For instance, as I look at the form today, here are the changes mentioned in the first couple of pages before the form itself actually starts:

  • There’s a new mailing address to send the application to; the one listed on page 28 is not the correct address (that seems important);
  • Advance rulings are no longer available, even though the form says they are;
  • The amount of financial data you must provide has changed;
  • You should skip certain lines in Part X about public charity status; and
  • The user fees have increased.

Those changes are significant; missing something like that could cause some problems and delays for your application.

#6: Make the best financial projections you can in Part IX.

For a new organization, completing Part IX (the financial data section) can be very difficult. New organizations don’t have a lot of data, but the IRS requires them to make projections. Your projections don’t have to be perfect, but they do need to be made in good faith.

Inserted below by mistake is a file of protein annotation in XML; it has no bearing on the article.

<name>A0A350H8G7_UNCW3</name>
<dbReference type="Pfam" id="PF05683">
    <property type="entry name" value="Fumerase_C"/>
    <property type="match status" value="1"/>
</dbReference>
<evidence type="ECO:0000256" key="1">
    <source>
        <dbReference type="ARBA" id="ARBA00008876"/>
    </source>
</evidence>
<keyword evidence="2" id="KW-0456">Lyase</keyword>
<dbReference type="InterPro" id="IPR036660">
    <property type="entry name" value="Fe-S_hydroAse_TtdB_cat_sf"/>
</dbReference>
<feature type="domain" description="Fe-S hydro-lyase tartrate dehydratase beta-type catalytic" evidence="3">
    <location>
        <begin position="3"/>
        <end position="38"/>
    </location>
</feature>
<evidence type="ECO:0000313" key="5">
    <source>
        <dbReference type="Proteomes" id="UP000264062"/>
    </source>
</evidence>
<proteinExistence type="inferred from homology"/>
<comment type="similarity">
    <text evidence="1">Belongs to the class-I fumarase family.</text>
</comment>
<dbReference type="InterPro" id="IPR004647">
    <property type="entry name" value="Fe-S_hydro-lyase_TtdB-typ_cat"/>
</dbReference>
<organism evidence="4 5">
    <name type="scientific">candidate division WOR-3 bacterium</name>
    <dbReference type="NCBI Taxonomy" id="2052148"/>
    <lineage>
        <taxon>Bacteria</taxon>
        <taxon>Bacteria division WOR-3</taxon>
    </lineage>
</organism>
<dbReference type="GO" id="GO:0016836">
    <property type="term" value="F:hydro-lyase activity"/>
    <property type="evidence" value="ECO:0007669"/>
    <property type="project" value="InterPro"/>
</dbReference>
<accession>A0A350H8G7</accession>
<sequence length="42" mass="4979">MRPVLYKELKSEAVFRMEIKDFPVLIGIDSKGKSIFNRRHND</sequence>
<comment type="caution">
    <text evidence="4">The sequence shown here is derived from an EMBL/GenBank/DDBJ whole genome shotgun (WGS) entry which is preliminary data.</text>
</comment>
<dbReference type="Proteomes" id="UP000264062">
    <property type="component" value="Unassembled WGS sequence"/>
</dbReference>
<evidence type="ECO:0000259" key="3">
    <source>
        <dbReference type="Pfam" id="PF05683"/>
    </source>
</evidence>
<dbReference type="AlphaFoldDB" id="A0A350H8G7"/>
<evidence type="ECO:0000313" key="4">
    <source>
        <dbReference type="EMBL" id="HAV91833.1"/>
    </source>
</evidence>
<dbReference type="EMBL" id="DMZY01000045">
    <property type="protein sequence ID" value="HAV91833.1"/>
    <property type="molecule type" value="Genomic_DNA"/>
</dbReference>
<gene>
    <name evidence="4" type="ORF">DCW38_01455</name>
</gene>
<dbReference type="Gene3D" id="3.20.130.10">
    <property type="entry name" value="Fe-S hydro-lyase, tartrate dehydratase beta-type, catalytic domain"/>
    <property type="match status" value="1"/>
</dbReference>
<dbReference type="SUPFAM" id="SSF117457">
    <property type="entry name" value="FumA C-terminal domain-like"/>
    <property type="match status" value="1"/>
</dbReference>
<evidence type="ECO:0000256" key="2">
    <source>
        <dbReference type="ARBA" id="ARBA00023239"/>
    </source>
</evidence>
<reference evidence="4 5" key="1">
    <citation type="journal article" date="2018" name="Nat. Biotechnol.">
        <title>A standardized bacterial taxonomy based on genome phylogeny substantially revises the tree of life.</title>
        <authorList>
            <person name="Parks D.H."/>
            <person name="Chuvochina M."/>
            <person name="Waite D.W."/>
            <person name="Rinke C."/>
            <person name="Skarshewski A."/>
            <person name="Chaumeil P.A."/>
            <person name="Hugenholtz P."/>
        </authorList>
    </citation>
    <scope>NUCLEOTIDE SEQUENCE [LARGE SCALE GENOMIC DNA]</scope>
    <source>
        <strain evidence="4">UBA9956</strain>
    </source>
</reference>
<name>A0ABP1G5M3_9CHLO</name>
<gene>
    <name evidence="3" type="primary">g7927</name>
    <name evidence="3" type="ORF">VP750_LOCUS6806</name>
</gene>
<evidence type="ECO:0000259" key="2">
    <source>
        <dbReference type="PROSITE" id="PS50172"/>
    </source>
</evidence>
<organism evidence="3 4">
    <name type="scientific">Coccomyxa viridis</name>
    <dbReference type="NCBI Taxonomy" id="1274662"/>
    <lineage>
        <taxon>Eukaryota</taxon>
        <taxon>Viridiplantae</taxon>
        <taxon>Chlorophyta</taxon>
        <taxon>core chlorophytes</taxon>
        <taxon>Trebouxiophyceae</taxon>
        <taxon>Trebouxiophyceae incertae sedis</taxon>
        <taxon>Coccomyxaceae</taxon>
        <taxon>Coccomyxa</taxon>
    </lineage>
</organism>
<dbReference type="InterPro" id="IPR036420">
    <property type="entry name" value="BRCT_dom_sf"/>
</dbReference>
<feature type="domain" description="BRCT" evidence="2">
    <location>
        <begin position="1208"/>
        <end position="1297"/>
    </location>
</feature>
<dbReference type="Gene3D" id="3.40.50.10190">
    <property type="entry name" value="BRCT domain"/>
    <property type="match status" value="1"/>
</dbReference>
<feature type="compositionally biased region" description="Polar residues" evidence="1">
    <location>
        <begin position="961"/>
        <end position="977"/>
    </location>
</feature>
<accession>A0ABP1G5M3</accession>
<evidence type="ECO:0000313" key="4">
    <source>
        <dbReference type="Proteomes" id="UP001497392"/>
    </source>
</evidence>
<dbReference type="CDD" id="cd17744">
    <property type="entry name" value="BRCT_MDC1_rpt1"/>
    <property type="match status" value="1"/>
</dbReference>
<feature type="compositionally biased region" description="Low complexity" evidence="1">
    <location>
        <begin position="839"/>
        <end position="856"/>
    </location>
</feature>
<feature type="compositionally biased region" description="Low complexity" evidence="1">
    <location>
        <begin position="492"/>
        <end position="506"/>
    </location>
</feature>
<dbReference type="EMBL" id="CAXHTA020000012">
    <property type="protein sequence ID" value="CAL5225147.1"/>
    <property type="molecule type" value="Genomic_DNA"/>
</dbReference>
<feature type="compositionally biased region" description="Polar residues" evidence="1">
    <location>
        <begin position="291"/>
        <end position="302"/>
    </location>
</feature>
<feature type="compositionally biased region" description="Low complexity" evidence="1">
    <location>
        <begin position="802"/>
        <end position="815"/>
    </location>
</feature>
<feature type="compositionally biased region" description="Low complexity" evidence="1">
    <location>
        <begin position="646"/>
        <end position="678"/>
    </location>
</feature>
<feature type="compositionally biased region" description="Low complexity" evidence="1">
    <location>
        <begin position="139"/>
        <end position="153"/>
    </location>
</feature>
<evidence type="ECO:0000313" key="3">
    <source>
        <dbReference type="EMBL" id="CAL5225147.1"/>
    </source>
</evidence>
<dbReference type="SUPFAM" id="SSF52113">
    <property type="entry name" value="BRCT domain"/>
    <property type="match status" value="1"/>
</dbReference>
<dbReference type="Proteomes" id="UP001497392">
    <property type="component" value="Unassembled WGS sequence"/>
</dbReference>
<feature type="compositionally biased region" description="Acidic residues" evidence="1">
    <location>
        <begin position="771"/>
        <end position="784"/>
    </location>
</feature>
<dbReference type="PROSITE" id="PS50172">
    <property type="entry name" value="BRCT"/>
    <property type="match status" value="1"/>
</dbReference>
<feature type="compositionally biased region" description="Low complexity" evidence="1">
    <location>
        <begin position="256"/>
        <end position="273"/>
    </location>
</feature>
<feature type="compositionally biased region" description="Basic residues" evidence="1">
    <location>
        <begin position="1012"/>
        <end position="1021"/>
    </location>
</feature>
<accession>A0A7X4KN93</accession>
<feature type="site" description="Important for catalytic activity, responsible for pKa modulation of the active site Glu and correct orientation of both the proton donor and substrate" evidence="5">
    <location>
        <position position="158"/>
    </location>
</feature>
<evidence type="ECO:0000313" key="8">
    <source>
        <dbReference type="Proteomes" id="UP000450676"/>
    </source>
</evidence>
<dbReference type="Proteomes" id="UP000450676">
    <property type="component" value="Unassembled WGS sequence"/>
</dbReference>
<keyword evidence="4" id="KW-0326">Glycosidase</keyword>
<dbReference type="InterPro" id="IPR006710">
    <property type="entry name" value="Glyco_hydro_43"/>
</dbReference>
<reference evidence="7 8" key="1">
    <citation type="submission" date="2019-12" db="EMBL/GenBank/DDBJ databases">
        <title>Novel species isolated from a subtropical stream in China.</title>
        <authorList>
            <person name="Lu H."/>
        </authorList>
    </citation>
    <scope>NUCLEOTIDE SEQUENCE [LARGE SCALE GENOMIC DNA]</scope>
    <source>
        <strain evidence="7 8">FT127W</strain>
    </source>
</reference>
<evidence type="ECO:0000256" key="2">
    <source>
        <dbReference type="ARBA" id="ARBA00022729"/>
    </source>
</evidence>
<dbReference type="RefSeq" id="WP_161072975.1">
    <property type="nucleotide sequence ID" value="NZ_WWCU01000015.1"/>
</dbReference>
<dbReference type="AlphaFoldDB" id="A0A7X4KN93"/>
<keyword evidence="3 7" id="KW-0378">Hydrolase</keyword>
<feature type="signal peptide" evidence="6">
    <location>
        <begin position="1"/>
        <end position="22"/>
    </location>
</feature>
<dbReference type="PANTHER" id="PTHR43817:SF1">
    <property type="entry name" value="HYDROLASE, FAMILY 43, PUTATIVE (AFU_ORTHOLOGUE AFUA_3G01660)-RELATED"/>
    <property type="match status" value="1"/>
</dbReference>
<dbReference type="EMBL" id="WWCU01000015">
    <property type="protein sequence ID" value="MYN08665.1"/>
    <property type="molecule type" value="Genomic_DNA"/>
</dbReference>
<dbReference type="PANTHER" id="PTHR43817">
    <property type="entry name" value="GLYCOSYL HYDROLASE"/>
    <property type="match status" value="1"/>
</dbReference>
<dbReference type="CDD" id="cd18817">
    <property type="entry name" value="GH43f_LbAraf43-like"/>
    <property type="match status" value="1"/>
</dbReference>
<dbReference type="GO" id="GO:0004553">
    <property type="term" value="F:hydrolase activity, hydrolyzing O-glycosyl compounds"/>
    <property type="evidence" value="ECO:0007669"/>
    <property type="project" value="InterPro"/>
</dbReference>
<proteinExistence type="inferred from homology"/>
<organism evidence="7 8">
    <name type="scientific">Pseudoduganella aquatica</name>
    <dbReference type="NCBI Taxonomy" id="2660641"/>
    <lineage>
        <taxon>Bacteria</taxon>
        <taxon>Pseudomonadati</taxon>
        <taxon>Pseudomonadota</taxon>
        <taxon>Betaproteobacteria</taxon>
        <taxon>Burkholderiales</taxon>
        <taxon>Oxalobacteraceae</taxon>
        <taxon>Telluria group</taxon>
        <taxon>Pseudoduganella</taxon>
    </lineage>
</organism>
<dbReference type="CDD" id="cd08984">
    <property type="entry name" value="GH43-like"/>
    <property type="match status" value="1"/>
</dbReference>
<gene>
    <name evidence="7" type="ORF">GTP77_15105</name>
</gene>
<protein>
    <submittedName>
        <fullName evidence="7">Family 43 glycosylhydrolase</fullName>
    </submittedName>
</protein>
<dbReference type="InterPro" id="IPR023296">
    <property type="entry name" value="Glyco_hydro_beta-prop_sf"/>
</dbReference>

But how can you make good faith projections? First, do some research–are there similar organizations to you that might be willing to help you make projections? Second, consult with professionals that have experience with nonprofit budgeting–an accountant who works with nonprofit organizations might be particularly helpful here. Additionally, if you or others in the organization have experience with budgeting, that should help as well.

Also, doing these financial projections is a useful exercise, and you should treat it that way. You should do some financial planning as part of the startup process, and you should know how much money you need to raise to fund your work.